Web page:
Thursday, January 16, 2014

Development must be democratic too

River near Tawang: will it disappear?
My article Development must be democratic too appeared today the Edit Page of The Pioneer.

Here is the link...

Infrastructure projects are not meant to generate millions for private developers and their political patrons. They are for the common man, especially the locals who must have a say in these plans

Everyone knows that India is an incredible country. It counts many world firsts in its tally — being the largest democracy is one of them; a party unknown a few months ago, being elected to represent the ‘common man’ of the capital city, is another one.
However one particularity has been missed by the ever-vigilant breaking-news media: It is the first time in the history of governance that the Union Minister for Petroleum and Natural Gas has also assumed the role of environment watchdog, holding the portfolio of Environment and Forests. It is true that Bharat is one of the few countries where contraries meet and even work together. But how Mr Veerappa Moily will achieve this feat is another issue.
Former Environment Minister Jayanthi Natarajan had walked on a tightrope. In her words, she was “caught in a tussle between industrial growth and green issues”. She felt like the Mridangam (a South Indian percussion instrument beaten on both sides), she had said as the industry was blaming ‘environment’ as the “single reason why the country has not been progressing at all”. Rumour has it that she was ‘sacked’ because she was not pushing files fast enough.
This is not the case with the new Minister. Since he took over the Environment Ministry last month, Mr Moily has cleared projects worth Rs 1.5 lakh crore. That is a lot. Even South Korean giant Posco has finally got its environmental clearance to build a Rs 52,000 crore steel plant in Odisha. Mr Moily has given the green light to more than 70-80 projects and has said that “the remaining will be approved before month-end”.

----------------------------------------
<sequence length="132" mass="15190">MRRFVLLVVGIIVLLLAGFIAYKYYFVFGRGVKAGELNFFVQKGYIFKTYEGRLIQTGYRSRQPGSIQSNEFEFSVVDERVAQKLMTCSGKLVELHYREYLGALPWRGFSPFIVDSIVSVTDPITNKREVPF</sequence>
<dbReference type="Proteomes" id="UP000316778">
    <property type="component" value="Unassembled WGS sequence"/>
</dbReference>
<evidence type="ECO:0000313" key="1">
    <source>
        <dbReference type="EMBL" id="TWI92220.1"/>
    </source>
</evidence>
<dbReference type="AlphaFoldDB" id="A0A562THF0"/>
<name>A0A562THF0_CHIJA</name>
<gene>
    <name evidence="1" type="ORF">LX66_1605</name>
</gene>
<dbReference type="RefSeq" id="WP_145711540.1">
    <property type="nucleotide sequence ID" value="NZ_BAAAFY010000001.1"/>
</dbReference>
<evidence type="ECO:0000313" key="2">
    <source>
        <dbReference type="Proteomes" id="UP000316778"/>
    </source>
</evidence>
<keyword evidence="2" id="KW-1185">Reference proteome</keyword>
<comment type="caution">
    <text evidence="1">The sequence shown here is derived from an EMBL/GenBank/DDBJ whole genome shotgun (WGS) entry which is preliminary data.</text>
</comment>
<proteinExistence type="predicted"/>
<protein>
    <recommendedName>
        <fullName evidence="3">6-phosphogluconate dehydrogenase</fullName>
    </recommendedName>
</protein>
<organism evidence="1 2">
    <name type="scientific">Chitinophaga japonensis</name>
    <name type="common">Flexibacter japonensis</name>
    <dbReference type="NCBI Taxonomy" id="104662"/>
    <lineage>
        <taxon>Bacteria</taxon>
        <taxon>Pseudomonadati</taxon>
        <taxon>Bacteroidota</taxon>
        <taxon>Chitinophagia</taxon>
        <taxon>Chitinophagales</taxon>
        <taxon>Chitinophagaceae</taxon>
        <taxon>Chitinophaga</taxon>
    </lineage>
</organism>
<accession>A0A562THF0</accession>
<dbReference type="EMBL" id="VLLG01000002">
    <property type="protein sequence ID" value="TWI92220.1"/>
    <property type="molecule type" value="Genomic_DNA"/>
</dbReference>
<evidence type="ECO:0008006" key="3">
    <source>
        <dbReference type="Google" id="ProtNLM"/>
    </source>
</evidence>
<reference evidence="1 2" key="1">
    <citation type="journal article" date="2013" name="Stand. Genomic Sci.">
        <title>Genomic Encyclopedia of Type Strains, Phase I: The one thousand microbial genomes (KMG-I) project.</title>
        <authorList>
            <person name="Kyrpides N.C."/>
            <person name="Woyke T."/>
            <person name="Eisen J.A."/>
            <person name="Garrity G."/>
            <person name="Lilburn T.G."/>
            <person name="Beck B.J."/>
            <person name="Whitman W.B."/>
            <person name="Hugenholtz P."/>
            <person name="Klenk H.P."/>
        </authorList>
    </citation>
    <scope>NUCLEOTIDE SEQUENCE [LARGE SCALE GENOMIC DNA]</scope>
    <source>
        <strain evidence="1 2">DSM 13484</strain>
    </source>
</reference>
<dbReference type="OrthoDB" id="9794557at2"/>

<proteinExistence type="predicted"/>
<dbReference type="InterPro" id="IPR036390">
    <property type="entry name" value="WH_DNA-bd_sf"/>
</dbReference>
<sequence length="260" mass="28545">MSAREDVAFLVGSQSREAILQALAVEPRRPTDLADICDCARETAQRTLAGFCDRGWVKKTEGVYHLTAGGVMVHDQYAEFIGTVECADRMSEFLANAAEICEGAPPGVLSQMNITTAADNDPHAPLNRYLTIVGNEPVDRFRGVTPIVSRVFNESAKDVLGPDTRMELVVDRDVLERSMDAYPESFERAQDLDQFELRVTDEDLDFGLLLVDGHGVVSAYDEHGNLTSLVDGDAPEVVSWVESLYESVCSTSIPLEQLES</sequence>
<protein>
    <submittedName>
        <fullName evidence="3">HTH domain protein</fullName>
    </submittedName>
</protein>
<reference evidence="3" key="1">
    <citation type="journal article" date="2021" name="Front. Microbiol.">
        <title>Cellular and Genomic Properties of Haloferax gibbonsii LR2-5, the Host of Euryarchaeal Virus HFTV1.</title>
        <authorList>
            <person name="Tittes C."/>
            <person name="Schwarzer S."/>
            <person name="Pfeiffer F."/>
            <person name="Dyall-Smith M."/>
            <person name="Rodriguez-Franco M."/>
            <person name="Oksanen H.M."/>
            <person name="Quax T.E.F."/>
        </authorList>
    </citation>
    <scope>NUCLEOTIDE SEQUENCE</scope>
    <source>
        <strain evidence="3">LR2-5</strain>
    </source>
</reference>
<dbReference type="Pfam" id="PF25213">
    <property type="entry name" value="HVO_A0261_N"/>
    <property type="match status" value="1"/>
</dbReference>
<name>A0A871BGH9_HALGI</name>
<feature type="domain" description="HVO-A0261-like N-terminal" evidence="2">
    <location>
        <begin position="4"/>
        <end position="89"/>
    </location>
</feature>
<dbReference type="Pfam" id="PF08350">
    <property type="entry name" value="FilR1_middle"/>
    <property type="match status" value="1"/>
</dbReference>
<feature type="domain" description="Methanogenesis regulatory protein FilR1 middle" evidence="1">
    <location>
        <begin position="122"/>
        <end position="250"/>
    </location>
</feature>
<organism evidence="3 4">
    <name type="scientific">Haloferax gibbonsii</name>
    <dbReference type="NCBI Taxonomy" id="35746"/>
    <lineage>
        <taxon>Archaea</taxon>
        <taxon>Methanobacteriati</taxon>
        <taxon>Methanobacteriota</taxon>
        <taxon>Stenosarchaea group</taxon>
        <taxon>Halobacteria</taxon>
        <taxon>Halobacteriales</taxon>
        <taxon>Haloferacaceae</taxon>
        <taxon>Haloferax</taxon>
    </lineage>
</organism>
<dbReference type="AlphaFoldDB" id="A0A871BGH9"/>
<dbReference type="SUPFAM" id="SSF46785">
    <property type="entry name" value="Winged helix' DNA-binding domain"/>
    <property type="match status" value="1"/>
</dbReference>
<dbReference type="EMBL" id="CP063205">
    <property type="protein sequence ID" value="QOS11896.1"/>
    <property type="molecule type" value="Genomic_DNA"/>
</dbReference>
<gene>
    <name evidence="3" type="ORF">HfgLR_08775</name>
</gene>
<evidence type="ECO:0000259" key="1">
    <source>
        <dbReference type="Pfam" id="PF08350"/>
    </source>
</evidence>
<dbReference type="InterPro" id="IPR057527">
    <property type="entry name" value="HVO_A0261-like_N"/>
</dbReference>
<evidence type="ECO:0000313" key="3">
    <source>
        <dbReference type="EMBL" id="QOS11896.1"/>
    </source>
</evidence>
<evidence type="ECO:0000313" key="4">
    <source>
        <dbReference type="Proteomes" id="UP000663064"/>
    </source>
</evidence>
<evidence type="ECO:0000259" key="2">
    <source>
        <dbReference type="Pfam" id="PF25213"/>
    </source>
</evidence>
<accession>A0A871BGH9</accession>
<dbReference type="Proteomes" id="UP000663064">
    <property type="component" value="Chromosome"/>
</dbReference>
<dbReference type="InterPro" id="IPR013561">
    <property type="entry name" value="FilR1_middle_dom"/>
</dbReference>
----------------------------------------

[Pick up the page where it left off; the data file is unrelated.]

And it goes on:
The Environment Minister follows the directives of his party boss. On December 21, 2013, the Congress vice president told the Federation of Indian Chambers of Commerce and Industry: “Many of you expressed your frustrations with environmental clearances, that they are delaying projects unduly. There is excessive administrative and judicial discretion. The loopholes are so big that you can drive a truck through some of them. Environmental and social damage must be avoided, but decisions must also be transparent, timely and fair.”
In a letter to the top brass of the UPA, Mr Himanshu Thakkar of the South Asia Network on Dams, Rivers and People wrote that, “You are right: The loopholes are so big in our environmental regulations that one can drive a truck through some of them. The loopholes in our environmental regulations are in fact so big that even whole dams, mines, mountains and rivers can be driven through them.”
Replying to the Prime Minister who stated during his recent Press conference that there were bottlenecks preventing timely environment clearances for industrial projects, Mr Thakkar asserts that the Expert Appraisal Committee for River Valley and Hydro Electric Projects, appointed by NDA Government, on has not rejected a single project in the last seven years. Mr Thakkar concludes that decisions should be not only transparent and fair, but they also need to be “democratic, well-informed and professional”. The stakeholders, in other words the common man, needs to be taken into confidence. China too is facing a similar dilemma.